Laura and Stacey, the sole actors in Pork Chop Productions’ “Three Goats Gruff,” assured the children that it was really them behind the scary masks.
“When you see this,” Laura said, “it’s just me, don’t worry.”
Pork Chop Productions has been kicking-off the Charleston County Public Library’s summer reading program for six years now. Their appearance at the library is part of Piccolo Spoleto Festival’s children’s programming.
“They’re always well-received because they love audience participation,” said Charlotte Blasier, children’s librarian department manager. “The kids love being involved.”
For Tuesday’s performance, Pork Chop used masks and drums and a big copy of the Mona Lisa to enthrall the children. The first goat, Heidi, aspired to be a famous dancer but her friend, the Shepard, warned her that a big, mean troll lurked just beyond the bridge that Heidi needed to cross. Heidi didn’t listen to her friend and, sure enough, was scared away by the unseen troll’s growling threats.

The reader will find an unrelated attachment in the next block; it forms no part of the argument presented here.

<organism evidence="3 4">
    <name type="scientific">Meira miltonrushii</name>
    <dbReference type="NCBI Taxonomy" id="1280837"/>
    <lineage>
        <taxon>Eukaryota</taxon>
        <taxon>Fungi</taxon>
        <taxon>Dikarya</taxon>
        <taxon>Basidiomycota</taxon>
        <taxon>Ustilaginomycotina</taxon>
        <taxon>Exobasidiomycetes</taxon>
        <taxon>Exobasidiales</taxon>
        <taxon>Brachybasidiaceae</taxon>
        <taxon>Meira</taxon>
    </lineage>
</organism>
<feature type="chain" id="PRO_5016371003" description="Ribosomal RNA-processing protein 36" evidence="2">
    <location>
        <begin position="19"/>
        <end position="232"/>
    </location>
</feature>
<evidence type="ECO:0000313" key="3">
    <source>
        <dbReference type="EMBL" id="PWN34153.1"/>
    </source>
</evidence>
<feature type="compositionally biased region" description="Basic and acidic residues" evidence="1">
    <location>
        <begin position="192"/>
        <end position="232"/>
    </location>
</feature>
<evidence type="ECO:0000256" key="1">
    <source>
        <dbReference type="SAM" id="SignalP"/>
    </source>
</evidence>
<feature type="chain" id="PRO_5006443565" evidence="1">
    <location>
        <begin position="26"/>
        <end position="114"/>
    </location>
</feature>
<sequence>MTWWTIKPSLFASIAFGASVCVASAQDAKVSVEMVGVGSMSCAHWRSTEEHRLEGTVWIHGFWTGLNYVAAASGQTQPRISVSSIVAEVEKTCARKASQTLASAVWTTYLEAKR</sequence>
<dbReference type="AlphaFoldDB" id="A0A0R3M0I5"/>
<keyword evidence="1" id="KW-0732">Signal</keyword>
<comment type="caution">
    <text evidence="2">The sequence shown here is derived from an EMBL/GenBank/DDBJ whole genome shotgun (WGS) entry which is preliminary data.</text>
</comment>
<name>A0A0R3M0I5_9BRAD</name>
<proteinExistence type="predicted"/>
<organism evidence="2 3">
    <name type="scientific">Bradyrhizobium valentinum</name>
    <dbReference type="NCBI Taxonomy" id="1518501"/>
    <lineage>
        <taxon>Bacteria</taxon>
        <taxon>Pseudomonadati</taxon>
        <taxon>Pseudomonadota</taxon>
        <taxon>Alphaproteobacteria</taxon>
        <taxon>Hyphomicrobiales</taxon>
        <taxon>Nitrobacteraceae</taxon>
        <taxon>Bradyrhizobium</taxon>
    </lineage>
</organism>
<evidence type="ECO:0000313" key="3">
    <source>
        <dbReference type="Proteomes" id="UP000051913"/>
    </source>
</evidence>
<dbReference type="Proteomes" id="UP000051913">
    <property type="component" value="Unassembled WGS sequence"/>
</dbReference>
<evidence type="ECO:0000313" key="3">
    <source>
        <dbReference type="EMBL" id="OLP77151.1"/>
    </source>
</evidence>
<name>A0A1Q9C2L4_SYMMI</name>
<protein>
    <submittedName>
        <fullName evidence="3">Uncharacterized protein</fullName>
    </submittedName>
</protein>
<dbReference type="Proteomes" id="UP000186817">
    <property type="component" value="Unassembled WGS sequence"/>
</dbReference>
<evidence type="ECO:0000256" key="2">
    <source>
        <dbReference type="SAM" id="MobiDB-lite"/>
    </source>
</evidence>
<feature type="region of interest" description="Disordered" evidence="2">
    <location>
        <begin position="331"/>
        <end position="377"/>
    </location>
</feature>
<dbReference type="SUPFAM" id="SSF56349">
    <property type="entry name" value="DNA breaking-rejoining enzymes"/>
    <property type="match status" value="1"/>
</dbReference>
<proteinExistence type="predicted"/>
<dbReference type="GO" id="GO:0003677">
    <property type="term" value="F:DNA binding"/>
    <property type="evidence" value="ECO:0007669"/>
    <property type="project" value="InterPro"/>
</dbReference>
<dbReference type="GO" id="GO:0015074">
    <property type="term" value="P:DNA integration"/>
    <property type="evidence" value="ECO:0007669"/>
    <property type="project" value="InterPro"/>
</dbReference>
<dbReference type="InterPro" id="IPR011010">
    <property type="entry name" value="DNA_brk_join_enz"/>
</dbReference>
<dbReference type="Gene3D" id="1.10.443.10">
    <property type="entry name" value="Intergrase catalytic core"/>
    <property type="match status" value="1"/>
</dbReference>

“I will eat you for lunch,” the troll said.
“But it’s only ten in the morning!” Heidi responded, as she ran away.
“I loved the first goat,” 6-year-old Sam said. “She was the funniest.” Then Sam, a regular at the summer reading program, threw his hands up and did his own, very brief dance.
The other two goats were, respectively, Ringo the drummer and Vincent Van Goat, a painter.
Almost every seat was taken, which is how most performances go, according to Blasier. The audience ranged from children as young as two to grandparents. And Pork Chop didn’t leave the adults without their own amusement: the goats name-dropped Bob Dylan and Jan Brady, and the shepard mentioned his involvement with AARP. By the time the duo slipped into their best John Travolta impersonation with the Bee Gees playing behind them, the adults were smiling as much as the children.
Greg Cwik is a Goldring Arts Journalist from Syracuse University.